Side effects of DTC

Sara Calabro looks at how question marks over drug advertising could open up avenues for PR.

Sara Calabro looks at how question marks over drug advertising could open up avenues for PR.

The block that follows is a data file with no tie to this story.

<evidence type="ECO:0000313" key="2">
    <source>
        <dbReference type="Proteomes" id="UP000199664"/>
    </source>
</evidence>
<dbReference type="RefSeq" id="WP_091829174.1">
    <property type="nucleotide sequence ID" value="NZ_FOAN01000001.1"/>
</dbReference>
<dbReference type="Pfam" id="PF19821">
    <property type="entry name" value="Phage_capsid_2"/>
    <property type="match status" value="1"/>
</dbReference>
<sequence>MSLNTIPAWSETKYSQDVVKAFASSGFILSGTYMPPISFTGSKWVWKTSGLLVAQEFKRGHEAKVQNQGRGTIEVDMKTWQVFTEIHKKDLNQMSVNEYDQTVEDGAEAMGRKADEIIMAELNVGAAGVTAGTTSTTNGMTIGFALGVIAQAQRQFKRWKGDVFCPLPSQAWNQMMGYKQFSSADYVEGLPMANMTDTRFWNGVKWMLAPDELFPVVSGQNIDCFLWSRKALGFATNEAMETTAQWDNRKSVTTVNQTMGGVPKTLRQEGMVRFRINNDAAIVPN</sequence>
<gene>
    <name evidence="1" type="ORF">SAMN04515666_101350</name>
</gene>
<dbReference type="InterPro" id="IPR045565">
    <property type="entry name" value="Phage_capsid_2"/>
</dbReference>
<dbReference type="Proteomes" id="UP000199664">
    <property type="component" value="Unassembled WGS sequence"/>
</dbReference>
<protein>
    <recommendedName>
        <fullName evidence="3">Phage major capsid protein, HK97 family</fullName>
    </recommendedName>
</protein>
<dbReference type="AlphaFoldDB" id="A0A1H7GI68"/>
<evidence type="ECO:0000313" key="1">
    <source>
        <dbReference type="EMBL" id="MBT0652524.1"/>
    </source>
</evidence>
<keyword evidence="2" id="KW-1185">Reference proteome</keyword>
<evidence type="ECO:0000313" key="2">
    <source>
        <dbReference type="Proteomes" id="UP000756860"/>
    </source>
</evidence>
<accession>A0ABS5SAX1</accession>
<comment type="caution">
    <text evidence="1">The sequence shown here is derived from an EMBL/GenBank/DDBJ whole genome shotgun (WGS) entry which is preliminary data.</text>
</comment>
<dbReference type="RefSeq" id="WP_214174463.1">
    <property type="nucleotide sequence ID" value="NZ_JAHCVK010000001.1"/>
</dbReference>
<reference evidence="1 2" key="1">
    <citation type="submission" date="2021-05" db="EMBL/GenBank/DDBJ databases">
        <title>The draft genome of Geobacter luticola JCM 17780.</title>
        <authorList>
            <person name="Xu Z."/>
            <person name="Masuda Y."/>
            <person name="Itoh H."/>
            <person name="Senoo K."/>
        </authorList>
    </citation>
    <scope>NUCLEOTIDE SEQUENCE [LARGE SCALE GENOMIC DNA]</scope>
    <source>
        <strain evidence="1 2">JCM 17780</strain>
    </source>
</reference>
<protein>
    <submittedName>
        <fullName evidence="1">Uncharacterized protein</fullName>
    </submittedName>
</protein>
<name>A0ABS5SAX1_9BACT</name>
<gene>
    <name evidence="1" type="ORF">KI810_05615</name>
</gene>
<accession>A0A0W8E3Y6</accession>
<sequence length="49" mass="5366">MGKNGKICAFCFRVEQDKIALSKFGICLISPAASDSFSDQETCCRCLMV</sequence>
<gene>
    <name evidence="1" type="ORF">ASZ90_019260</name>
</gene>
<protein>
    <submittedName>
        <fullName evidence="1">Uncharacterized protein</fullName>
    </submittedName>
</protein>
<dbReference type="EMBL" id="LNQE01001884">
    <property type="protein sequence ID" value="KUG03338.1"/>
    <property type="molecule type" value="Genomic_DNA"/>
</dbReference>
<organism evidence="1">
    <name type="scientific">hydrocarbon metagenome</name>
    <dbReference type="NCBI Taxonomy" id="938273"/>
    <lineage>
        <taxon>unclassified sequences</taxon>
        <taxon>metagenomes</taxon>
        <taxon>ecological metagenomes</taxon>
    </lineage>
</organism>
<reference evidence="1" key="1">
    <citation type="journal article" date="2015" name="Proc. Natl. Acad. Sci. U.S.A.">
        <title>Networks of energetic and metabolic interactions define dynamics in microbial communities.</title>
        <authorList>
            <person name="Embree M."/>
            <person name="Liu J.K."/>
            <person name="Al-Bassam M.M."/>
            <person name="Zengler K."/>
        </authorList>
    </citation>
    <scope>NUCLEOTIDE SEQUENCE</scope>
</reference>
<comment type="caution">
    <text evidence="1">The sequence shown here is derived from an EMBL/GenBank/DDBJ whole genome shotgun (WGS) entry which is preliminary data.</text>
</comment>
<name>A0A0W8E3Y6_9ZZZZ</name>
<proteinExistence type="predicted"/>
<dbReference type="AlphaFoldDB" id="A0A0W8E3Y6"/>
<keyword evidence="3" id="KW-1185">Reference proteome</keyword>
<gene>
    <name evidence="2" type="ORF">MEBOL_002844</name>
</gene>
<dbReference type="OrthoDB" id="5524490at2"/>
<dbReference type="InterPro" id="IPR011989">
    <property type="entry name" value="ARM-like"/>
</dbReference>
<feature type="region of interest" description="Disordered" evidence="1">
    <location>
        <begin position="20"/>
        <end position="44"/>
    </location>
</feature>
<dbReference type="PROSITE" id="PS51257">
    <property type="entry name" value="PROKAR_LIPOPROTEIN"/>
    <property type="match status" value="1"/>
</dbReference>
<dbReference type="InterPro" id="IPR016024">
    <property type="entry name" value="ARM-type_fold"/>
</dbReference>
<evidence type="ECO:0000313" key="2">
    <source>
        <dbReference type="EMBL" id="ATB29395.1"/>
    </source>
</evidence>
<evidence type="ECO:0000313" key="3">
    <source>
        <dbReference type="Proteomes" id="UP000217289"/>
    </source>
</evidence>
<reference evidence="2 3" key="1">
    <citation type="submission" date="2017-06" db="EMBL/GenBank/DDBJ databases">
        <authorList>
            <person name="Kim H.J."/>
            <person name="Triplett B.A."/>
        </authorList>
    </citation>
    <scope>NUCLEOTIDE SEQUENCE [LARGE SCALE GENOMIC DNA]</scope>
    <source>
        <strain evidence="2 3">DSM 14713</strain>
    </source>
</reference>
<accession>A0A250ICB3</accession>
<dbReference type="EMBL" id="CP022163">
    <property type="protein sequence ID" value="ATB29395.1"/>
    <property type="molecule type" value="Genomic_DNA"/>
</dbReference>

Finding themselves under constant scrutiny lately, pharmaceutical companies are faced with justifying high costs of direct-to-consumer (DTC) advertising, as well as the motive behind it. Critics claim ads for prescription drugs are part of a money-making scheme, rather than a method of informing patients. And not only is pharmaceutical DTC advertising self-serving, according to critics, it can also mislead patients by not thoroughly explaining all uses or side effects. The challenge for DTC proponents intensified in December of last year when the General Accounting Office, Congress' investigative arm, confirmed that several pharmaceutical companies had aired disingenuous ads promoting the same drugs for which they had already received citations. At the time, FDA head Mark McClellan responded by saying the agency would crack down on ads that made false or misleading claims. A December 12 New York Times article quoted McClellan as saying, "If we see patterns of recurrent use of misleading techniques in advertising, we will go further than warning letters. We will not be afraid to go to court." On the same day, the Times revealed the results of a report done by market analysis firm Datamonitor, which discussed promotional spending by drug companies over the past four years. The article reported that in 2001, the top drug companies generated $17 in sales from every dollar spent on marketing. That was down from $22.20 for each dollar spent in 1998. Datamonitor concluded, "To continue to finance the large increases in promotional expenses, some companies will be forced to decrease spending in areas like research aimed at finding new drugs." Most PR people agree that DTC advertising has become an integral part of pharmaceutical marketing - one that is not going to disappear anytime soon. But as public criticism, FDA crackdowns, and revelatory studies about the controversial tactic loom, in addition to the prevalent problem of economy-wide budget cuts, PR has become an increasingly important element of the marketing mix. For better or worse, as its DTC counterpart repeatedly finds itself in the limelight, PR's value continues to be more widely recognized. Educating consumers Michael Rinaldo, SVP and senior partner in Fleishman-Hillard's healthcare practice, feels that the recent eminence of DTC advertising - for better or worse - has resulted in an increased need for effective PR that runs in a parallel fashion. DTC ads speak to all audiences with the same message, while PR creates an opportunity to follow up with tailored messages. "A senior who's been diagnosed with cancer is going to be interested in a simple, substance-based treatment, but younger patients want to understand their conditions on a more in-depth level," claims Rinaldo. Peppers & Rogers, a managing consulting firm, agrees that DTC advertising is not an effective tool on its own because it is based on treating all customers the same. According to Kathryn Kavicky, director of PR and communications for the firm, DTC advertising "is only a temporary panacea for the industry because there is little or no chance for current sales results to translate into loyal customers." Without direct interaction with customers, she contends, pharmaceutical companies cannot build the relationships necessary for repeat purchases, long-term revenue growth, and loyal customers. Peppers & Rogers principal Marc Ruggiano recommends pharmaceutical companies build awareness through DTC, and then cultivate specific actions through targeted PR messages. He asserts that these lessons can be learned by looking at other industries' experiences with DTC. While it's important to recognize that putting together information about health is different than dealing with, say, cars, Ruggiano reminds, "There is no reason the pharmaceutical industry has to learn everything from scratch. Other industries have been using DTC for years, before drug companies caught on." DTC advertising should be planned as part of an overall promotional set of marketing activities. "The real power is in combination," says Ruggiano. "Unless you are dealing with a blockbuster drug, DTC on its own is suboptimal because it essentially stimulates the market for other products in that category. Ads need to be complemented with PR so that people can seek more information when faced with a choice." Tom Jones, executive director of communications for Novartis, agrees. "At the end of the day, we have to sell drugs," he says. "In order to do that, the two disciplines need to be integrated and complementary." Novartis' approach to promoting products reflects this philosophy. For its irritable bowel syndrome (IBS) drug Zelnorm, the company has decided not to do any DTC advertising until it is confident the public understands the disorder. "Zelnorm is in a category that people are afraid to talk about," says Jones. "We have turned to PR to help the public understand that IBS is a medical disorder and not a psychosomatic condition, which is what the media has previously played it out to be." Zelnorm's PR team has begun by talking about the symptoms of IBS in a way it believes consumers will find tangible. It is communicating the "ABC's," which stands for abdominal pain, bloating, and constipation. Testing before turning to DTC Similarly, Novartis has not begun a DTC advertising campaign for its recently launched eczema drug, Elidel. Because the treatment is steroid-based, Novartis wants to make sure consumers understand what the medication does, without confusing it with other commonly held associations with steroids. Jones says Novartis will test public perceptions before launching DTC for Elidel. "If we find people are not receptive to the education awareness, we won't launch the ads yet." Rather than one taking precedent over another in critically and economically trying times for drug companies, PR and DTC advertising feed off one another. Steve Lampert, senior director of public affairs for AstraZeneca, reports that his company has not cut back on the money spent on DTC advertising because it has been effective in bringing undiagnosed patients closer to treatment. However, he acknowledges that current issues facing the industry have changed the way PR is viewed. "We've had more of an opportunity to demonstrate our value because more calls are coming in, particularly having to do with pricing." Michael Durand, partner and director of global healthcare for Porter Novelli, agrees that an environment in which advertising flourishes creates opportunity for PR. "Just because you buy life insurance, it doesn't mean you're going to cut down on your auto insurance," he says. "As DTC advertising becomes more widely used, expenditures on PR continue to rise as well." PR that follows DTC advertising is equally important to that which precedes or runs simultaneously. In 2002, Porter Novelli conducted a survey asking consumers who they trust when looking for health information. Seventy-seven percent said they trust their doctors, and 63% reported trusting their pharmacists. Only 17% said they believed what they saw on TV. This indicates that although DTC advertising reaches a large number of people (a survey by the National Consumer League in January reported that 77% of adults have seen or heard advertising for prescription drugs in the past 12 months, including 22% who have seen one about a medication treating a condition of particular interest to them), consumers are often left with questions. Largely because of the internet, patients are more educated about their own healthcare than ever before. But even the most informed consumers still need to visit their doctors in order to get prescriptions written, and any remaining questions about a drug are best answered by this most trusted source. So although the broader role of pharmaceutical PR lies in the consumer area, outreach to physicians - predominantly through salespeople, which are still doctors' most frequent point of contact at a drug company - is done as well to help complete the final step in accessing prescription medications.